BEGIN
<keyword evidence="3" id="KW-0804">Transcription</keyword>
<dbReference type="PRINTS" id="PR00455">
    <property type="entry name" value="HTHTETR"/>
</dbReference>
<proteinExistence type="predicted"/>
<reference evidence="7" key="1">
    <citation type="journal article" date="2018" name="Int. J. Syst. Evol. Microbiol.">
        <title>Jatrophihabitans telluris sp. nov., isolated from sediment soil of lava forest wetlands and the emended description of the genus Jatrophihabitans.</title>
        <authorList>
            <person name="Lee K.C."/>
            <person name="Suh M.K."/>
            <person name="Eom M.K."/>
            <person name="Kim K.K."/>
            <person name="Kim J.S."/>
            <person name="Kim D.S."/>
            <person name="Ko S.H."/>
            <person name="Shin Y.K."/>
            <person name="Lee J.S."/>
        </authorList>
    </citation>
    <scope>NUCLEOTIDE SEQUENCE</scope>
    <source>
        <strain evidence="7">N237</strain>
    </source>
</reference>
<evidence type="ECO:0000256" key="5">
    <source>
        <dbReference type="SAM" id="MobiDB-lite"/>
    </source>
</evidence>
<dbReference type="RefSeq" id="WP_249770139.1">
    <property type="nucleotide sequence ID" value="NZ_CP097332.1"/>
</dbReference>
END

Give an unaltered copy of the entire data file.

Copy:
<keyword evidence="3" id="KW-0804">Transcription</keyword>
<dbReference type="PRINTS" id="PR00455">
    <property type="entry name" value="HTHTETR"/>
</dbReference>
<proteinExistence type="predicted"/>
<reference evidence="7" key="1">
    <citation type="journal article" date="2018" name="Int. J. Syst. Evol. Microbiol.">
        <title>Jatrophihabitans telluris sp. nov., isolated from sediment soil of lava forest wetlands and the emended description of the genus Jatrophihabitans.</title>
        <authorList>
            <person name="Lee K.C."/>
            <person name="Suh M.K."/>
            <person name="Eom M.K."/>
            <person name="Kim K.K."/>
            <person name="Kim J.S."/>
            <person name="Kim D.S."/>
            <person name="Ko S.H."/>
            <person name="Shin Y.K."/>
            <person name="Lee J.S."/>
        </authorList>
    </citation>
    <scope>NUCLEOTIDE SEQUENCE</scope>
    <source>
        <strain evidence="7">N237</strain>
    </source>
</reference>
<evidence type="ECO:0000256" key="5">
    <source>
        <dbReference type="SAM" id="MobiDB-lite"/>
    </source>
</evidence>
<dbReference type="RefSeq" id="WP_249770139.1">
    <property type="nucleotide sequence ID" value="NZ_CP097332.1"/>
</dbReference>